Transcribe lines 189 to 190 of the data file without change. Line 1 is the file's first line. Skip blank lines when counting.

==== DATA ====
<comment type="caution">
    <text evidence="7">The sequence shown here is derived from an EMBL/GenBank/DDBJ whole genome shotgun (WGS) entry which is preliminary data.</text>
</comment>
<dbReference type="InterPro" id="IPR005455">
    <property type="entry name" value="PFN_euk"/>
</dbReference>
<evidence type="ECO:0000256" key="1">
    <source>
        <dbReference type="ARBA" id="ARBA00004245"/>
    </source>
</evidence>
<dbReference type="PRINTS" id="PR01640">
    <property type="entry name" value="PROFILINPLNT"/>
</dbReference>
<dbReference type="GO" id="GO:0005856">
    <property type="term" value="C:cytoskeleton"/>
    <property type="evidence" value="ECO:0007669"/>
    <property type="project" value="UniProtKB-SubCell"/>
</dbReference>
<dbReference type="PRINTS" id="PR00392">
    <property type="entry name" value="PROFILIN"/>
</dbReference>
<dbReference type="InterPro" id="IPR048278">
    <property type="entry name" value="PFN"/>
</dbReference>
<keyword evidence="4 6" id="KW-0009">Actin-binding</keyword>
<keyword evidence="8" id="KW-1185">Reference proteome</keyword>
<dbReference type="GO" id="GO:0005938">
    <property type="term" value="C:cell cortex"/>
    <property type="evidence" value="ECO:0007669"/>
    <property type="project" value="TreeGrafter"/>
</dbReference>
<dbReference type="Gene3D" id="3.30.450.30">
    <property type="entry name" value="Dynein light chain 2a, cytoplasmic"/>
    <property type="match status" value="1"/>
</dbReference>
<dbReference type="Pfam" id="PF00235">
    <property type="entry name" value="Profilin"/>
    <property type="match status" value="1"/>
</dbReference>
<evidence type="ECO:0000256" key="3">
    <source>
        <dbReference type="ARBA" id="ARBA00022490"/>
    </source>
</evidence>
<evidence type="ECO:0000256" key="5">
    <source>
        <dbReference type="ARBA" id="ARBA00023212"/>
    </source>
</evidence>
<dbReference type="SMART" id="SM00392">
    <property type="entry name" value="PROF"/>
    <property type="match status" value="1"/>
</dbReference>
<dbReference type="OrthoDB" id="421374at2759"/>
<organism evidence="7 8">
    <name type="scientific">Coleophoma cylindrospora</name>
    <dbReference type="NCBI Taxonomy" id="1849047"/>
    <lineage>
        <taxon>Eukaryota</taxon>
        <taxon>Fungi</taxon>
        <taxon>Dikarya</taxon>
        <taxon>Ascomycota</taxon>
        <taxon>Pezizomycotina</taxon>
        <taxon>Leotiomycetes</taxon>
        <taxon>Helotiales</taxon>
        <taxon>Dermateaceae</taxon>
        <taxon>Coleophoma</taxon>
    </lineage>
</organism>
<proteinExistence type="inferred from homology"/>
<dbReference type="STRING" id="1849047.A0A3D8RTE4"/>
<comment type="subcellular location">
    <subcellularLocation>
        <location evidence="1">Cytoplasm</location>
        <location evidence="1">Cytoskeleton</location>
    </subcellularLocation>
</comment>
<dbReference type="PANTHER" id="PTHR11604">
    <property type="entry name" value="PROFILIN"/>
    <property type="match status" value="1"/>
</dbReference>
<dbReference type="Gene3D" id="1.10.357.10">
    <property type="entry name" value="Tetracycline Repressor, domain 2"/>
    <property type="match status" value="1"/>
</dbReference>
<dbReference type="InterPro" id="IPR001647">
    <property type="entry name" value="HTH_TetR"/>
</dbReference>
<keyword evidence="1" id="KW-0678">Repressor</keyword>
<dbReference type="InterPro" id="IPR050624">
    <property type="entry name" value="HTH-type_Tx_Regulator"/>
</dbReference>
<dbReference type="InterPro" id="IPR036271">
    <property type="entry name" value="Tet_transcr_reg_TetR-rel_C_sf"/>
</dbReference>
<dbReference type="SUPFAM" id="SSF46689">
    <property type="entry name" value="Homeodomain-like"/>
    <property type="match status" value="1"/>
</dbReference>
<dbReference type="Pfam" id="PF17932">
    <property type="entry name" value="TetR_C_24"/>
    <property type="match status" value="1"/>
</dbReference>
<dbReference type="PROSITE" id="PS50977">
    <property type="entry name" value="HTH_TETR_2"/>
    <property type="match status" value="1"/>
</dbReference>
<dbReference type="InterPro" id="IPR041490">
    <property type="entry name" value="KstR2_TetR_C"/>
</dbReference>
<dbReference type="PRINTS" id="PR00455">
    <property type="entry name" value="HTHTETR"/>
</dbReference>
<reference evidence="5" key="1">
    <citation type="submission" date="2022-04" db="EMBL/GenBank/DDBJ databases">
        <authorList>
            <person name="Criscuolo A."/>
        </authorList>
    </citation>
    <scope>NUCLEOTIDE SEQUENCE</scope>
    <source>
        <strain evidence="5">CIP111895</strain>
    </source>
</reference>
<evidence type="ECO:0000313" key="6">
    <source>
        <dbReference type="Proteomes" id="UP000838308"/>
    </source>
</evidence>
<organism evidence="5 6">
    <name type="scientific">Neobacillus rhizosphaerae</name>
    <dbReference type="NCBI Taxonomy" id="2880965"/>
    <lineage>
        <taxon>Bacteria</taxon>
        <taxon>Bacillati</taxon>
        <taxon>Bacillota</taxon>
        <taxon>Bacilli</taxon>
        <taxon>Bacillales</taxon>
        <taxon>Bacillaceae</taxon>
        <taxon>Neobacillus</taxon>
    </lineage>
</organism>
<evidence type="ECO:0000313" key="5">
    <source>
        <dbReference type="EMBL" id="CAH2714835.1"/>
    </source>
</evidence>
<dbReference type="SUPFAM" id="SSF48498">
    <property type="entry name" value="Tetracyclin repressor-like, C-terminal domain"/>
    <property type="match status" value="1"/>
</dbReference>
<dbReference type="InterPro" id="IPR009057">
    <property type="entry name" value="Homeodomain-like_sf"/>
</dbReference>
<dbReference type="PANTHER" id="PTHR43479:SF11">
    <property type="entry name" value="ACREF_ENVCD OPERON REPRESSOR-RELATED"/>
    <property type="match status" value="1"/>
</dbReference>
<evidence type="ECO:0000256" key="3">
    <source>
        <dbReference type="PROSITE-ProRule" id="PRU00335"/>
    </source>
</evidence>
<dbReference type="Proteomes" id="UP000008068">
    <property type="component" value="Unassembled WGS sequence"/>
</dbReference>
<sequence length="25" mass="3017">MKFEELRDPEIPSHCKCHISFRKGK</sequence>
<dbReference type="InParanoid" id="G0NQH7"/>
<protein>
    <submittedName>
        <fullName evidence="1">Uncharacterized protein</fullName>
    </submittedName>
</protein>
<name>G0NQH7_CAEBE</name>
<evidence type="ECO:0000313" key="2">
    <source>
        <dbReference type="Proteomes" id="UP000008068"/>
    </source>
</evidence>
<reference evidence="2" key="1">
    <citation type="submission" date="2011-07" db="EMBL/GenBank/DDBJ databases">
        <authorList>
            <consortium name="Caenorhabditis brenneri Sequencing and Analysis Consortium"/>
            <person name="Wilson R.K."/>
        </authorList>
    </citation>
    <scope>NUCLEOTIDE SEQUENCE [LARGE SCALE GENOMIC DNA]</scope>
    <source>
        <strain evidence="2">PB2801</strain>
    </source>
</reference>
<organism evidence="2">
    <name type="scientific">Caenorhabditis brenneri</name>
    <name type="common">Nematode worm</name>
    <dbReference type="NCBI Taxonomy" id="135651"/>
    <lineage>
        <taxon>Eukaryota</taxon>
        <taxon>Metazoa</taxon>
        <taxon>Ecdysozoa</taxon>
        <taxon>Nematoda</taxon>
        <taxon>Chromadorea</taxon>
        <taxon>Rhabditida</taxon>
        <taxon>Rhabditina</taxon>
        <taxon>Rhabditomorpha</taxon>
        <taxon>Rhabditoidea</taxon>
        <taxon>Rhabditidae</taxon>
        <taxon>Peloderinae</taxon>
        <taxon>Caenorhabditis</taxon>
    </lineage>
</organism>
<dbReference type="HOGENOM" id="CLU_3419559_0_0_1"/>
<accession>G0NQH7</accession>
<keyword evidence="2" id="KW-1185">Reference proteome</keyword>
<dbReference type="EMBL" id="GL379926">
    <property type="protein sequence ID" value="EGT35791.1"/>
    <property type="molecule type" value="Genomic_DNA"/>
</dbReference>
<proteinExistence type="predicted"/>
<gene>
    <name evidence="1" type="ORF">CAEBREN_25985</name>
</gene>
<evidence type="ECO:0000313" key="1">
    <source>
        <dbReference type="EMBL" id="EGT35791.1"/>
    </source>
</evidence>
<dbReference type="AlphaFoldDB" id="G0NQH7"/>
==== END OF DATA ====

    <source>
        <strain evidence="2">PB2801</strain>